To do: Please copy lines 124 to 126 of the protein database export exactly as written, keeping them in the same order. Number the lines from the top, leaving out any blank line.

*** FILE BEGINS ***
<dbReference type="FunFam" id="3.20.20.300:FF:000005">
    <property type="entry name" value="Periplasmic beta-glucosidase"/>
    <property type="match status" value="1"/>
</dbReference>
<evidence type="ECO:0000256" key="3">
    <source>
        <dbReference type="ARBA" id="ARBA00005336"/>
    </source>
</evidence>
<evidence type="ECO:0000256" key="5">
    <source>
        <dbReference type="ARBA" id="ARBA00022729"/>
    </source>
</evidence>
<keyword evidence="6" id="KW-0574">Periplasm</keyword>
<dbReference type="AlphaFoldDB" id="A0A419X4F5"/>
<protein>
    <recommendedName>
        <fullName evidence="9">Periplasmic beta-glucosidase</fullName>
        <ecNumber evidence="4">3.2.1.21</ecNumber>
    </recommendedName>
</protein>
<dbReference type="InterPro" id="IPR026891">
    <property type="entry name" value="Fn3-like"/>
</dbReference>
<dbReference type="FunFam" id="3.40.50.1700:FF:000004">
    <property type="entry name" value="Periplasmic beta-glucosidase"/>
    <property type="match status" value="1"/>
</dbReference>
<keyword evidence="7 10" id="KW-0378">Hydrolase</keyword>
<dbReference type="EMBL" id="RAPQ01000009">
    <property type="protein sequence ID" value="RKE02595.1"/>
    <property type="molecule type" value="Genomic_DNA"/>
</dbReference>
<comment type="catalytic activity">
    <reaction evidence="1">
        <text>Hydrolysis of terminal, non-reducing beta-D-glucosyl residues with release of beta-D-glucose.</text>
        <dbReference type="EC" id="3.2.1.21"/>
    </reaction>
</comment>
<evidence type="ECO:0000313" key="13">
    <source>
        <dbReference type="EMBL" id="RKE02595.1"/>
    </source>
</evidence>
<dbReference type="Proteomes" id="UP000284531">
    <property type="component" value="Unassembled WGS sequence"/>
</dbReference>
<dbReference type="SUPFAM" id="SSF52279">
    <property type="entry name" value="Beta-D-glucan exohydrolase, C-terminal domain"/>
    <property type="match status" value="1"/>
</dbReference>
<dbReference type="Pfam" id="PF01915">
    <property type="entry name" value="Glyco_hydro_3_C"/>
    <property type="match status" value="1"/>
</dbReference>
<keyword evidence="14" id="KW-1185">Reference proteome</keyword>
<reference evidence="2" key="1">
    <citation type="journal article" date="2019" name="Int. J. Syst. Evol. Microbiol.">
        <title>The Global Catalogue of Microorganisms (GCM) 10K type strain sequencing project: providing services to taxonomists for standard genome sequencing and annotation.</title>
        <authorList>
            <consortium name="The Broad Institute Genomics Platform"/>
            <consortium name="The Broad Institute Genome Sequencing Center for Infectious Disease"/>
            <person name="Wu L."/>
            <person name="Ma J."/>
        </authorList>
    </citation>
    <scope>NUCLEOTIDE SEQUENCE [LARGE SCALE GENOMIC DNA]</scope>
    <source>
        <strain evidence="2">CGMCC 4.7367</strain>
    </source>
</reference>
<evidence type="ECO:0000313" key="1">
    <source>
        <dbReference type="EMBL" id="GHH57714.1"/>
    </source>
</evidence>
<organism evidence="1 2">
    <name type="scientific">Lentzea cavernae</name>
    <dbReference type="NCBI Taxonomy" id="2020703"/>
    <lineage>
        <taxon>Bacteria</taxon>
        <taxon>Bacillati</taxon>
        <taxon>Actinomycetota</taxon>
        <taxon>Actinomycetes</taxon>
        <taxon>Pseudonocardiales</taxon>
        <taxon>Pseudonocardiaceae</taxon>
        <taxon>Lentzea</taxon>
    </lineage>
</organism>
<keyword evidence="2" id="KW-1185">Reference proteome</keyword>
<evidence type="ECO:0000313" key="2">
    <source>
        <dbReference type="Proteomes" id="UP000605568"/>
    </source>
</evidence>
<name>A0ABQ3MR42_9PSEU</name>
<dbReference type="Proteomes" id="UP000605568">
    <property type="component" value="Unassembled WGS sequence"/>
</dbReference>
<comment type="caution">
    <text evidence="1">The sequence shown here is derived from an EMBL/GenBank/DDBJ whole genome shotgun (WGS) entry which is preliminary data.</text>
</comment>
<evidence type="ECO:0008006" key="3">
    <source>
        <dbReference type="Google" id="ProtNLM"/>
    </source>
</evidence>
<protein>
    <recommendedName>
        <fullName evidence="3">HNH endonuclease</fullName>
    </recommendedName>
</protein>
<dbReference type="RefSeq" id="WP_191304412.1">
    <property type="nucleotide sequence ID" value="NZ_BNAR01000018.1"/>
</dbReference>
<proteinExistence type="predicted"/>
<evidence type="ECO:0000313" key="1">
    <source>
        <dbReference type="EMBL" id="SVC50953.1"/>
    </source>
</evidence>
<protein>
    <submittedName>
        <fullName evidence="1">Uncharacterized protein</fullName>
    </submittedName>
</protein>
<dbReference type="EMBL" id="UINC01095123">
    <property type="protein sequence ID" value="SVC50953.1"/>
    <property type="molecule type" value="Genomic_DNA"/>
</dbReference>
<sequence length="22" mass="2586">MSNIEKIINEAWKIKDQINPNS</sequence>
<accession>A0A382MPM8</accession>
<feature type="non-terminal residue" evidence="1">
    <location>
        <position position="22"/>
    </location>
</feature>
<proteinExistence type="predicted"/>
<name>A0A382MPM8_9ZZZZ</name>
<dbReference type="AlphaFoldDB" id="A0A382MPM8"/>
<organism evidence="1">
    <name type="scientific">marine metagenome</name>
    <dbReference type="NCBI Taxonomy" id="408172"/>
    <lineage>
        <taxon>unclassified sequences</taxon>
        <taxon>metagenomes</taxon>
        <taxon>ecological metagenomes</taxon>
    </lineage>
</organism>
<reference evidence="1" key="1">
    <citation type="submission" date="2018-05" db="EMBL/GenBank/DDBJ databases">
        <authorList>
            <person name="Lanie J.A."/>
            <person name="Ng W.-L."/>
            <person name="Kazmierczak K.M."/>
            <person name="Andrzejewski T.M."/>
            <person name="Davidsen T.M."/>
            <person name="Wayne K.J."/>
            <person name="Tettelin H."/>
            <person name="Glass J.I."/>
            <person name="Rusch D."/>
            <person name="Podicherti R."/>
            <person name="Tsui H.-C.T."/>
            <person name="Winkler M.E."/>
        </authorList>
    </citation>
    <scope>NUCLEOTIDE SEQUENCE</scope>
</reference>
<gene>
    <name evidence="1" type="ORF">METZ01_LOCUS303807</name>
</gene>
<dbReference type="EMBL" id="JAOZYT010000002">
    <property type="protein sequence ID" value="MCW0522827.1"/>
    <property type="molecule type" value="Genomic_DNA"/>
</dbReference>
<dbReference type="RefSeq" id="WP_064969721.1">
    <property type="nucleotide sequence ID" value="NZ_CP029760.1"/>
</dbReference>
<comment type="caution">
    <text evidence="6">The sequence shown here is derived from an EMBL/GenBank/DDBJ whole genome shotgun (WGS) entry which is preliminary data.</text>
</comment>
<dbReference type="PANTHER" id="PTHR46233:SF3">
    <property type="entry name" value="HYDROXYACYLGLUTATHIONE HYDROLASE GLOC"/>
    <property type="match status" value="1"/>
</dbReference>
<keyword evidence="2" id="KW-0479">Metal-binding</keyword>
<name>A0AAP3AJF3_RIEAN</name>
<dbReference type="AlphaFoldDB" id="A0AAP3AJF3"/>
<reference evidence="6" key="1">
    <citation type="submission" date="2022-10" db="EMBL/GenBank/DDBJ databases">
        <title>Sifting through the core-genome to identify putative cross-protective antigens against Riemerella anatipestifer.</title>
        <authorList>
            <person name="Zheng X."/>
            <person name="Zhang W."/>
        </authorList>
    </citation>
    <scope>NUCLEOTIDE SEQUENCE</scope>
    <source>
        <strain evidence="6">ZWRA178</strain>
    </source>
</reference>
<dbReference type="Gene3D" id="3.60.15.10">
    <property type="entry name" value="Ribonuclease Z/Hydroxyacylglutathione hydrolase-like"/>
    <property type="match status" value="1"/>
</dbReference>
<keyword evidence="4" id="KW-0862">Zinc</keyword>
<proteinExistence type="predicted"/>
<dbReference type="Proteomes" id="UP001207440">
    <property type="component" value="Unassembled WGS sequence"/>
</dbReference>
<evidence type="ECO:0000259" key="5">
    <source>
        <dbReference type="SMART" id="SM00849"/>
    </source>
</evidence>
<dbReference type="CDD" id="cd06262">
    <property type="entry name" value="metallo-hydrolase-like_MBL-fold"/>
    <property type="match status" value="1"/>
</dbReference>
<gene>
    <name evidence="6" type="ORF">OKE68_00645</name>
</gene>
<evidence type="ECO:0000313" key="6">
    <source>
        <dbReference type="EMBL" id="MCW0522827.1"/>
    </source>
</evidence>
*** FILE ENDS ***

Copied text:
    <submittedName>
        <fullName evidence="1">Uncharacterized protein</fullName>
    </submittedName>